Here on the Hyena Project, we can turn any Average Joe into an eagle-eyed hyena finder. After a while, you’ll be able to detect the flick of a hyena’s ear in a stand of tall grass, or spot a hyena on the move hundreds of meters away. In fact, when you’re really on your game, you’ll know exactly which hyena possesses that flicking ear by its distinctive shape, and you'll be able to identify that distant hyena by its idiosyncratic gait.
However, you may occasionally go for hours, or even days, without seeing a single hyena…that’s when your super-hyena-sense gets a bit too sensitive. You’ll see, out of the corner of your eye, a shape that you’re convinced is absolutely, without a doubt, a hyena. You’d swear it on Darwin’s grave.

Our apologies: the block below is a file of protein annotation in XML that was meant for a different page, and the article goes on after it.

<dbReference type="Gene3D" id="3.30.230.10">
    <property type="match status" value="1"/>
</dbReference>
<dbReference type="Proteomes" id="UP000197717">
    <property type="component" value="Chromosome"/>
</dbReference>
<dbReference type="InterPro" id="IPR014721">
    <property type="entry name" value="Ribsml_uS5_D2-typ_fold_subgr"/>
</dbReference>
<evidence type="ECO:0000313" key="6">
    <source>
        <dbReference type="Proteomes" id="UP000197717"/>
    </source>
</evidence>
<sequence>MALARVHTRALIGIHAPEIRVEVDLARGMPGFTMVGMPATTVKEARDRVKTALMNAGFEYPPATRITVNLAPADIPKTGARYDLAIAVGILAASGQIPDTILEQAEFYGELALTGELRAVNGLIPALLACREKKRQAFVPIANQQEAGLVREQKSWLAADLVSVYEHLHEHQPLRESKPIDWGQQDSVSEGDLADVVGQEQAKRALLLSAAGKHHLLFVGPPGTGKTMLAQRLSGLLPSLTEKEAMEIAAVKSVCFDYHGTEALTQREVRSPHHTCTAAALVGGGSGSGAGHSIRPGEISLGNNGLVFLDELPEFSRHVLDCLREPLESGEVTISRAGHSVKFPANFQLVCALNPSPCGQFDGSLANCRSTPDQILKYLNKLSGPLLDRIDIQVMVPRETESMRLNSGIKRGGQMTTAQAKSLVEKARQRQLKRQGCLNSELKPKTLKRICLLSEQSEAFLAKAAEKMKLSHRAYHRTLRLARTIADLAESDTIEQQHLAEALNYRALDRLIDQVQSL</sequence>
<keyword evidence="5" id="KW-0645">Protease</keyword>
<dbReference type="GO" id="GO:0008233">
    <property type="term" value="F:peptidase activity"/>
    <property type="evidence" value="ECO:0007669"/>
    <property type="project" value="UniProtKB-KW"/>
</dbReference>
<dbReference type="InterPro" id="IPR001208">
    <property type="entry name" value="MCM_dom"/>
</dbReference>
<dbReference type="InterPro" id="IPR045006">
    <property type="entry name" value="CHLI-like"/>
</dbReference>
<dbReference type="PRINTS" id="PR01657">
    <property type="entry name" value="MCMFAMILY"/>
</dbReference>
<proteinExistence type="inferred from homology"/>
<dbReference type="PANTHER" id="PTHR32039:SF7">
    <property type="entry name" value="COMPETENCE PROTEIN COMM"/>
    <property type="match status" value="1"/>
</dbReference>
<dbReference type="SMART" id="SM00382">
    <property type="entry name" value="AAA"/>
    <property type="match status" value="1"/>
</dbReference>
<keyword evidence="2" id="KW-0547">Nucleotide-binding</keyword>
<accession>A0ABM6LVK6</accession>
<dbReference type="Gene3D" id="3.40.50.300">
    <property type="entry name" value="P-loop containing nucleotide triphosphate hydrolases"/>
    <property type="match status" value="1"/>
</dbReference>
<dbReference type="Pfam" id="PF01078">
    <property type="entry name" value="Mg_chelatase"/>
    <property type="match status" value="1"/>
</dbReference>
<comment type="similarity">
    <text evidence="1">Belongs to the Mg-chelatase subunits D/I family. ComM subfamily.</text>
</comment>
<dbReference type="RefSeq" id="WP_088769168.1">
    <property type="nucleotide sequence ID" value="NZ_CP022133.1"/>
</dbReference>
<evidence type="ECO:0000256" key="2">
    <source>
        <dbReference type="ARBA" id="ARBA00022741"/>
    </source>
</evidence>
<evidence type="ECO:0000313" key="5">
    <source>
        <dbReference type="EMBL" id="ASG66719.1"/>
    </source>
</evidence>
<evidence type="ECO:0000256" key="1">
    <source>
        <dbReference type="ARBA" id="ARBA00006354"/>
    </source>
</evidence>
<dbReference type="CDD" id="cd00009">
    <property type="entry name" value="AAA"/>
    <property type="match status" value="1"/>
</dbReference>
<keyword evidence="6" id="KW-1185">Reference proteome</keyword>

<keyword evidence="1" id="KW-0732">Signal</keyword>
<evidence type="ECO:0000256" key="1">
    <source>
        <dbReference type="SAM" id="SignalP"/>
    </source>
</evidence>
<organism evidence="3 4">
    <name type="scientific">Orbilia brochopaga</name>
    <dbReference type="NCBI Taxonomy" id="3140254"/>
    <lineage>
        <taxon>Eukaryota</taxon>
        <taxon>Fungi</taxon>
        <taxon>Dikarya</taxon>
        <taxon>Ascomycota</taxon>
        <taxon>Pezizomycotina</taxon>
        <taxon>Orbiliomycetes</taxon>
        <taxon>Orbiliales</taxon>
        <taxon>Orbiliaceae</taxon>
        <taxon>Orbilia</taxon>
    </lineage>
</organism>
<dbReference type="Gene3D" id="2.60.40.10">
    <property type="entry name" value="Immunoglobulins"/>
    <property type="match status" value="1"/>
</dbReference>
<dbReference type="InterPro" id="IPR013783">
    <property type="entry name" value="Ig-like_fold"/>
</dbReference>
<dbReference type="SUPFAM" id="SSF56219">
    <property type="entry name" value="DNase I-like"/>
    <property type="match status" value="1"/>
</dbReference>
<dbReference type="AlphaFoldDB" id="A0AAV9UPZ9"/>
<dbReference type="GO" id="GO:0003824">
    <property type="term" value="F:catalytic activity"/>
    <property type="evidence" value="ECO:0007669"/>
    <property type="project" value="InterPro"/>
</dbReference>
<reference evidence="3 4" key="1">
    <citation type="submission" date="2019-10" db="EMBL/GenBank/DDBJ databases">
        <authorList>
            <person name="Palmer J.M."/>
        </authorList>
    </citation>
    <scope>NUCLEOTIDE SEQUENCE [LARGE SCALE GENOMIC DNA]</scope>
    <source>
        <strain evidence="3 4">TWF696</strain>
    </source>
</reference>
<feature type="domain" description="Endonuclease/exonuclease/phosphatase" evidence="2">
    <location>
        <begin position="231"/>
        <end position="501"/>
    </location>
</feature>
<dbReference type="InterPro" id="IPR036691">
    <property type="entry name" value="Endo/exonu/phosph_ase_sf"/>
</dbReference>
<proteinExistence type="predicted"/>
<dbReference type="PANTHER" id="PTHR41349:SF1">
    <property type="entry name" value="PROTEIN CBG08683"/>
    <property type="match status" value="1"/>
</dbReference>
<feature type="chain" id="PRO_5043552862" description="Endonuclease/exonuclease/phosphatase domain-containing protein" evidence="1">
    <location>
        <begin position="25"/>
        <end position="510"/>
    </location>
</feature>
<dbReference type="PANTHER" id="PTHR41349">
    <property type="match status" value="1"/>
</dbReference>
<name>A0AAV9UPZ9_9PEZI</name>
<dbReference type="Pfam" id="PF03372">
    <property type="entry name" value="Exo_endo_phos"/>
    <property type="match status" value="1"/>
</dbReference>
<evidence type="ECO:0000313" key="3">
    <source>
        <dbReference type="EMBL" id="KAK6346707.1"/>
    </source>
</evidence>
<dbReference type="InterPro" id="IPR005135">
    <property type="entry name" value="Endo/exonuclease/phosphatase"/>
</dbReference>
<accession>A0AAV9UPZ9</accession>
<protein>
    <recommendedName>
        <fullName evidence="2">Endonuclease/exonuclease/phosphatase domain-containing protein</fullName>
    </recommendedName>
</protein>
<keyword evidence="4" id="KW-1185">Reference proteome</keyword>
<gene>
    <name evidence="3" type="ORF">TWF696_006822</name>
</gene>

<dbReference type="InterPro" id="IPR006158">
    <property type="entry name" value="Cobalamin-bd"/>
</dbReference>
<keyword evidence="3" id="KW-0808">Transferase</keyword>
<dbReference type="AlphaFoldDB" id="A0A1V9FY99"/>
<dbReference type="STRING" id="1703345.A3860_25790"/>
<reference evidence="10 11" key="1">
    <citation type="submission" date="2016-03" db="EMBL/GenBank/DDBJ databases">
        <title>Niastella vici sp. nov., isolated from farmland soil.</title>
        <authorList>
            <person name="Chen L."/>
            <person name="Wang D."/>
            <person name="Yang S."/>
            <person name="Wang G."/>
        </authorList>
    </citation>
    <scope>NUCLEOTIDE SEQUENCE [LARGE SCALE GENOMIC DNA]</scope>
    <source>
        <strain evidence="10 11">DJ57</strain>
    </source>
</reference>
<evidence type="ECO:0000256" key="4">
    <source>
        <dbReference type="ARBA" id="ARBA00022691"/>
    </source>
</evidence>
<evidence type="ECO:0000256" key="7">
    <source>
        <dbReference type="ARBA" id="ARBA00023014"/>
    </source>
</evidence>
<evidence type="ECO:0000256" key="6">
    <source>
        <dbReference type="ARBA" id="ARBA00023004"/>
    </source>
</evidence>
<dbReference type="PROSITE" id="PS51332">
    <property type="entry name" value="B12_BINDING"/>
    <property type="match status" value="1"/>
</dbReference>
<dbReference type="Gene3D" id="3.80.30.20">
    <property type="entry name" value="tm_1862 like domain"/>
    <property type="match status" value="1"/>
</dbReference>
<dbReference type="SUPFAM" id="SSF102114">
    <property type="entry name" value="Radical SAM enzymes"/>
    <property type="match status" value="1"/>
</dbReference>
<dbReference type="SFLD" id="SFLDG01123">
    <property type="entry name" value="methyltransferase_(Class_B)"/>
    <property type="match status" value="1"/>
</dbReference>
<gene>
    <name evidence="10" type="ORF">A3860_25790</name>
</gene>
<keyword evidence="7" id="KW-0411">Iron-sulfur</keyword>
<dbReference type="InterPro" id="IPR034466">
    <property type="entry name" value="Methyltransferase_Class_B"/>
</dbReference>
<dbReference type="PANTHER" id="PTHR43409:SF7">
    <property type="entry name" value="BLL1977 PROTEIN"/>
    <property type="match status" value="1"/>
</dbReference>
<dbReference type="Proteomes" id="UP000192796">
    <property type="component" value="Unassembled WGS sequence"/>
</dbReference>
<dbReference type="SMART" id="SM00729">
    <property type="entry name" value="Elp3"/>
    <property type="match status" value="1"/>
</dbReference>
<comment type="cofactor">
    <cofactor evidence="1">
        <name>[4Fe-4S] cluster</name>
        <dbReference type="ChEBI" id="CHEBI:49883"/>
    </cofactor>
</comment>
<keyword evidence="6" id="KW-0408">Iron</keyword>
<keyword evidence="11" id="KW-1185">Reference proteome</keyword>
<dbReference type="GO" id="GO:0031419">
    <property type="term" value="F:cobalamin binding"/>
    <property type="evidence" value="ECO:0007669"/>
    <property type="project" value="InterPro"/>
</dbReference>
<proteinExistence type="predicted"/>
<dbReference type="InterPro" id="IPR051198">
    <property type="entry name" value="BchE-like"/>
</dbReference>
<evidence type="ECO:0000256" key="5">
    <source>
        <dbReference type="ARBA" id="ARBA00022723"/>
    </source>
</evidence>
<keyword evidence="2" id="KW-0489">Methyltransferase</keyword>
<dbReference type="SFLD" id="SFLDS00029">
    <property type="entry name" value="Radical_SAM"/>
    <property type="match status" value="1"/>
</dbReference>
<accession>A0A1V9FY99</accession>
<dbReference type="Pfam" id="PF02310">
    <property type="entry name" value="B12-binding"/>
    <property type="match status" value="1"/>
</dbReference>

As you raise your binoculars to your eyes to see it more clearly, you’ve already started celebrating, gloating inwardly (or, in some cases, outwardly) about being the first to spot this long-awaited hyena.
Sadly, at this point you look through your binoculars and realize it isn’t actually a hyena at all, but a rock. Or a bush. Maybe it’s a topi. In any case…it definitely isn’t a hyena. This happens repeatedly, until you think you’ve gone insane.
In fact, there are particular stumps and termite mounds along our daily route that I know for a fact aren’t hyenas. Yet I am inexplicably compelled to look at these inanimate objects through my binoculars every time I pass, just in case they've somehow morphed into actual hyenas. They never have, but still, I check.
Over the years, we’ve mistaken nearly everything possible for hyenas. Logs, dirt mounds, and bushes are among the most common culprits. Warthogs’ rear ends look uncannily like hyenas. Someone on the project, and I won’t name names, once mistook a single blade of grass for a hyena. It sounds crazy, I know…but when you really want to see a hyena, your imagination can trick you into almost anything.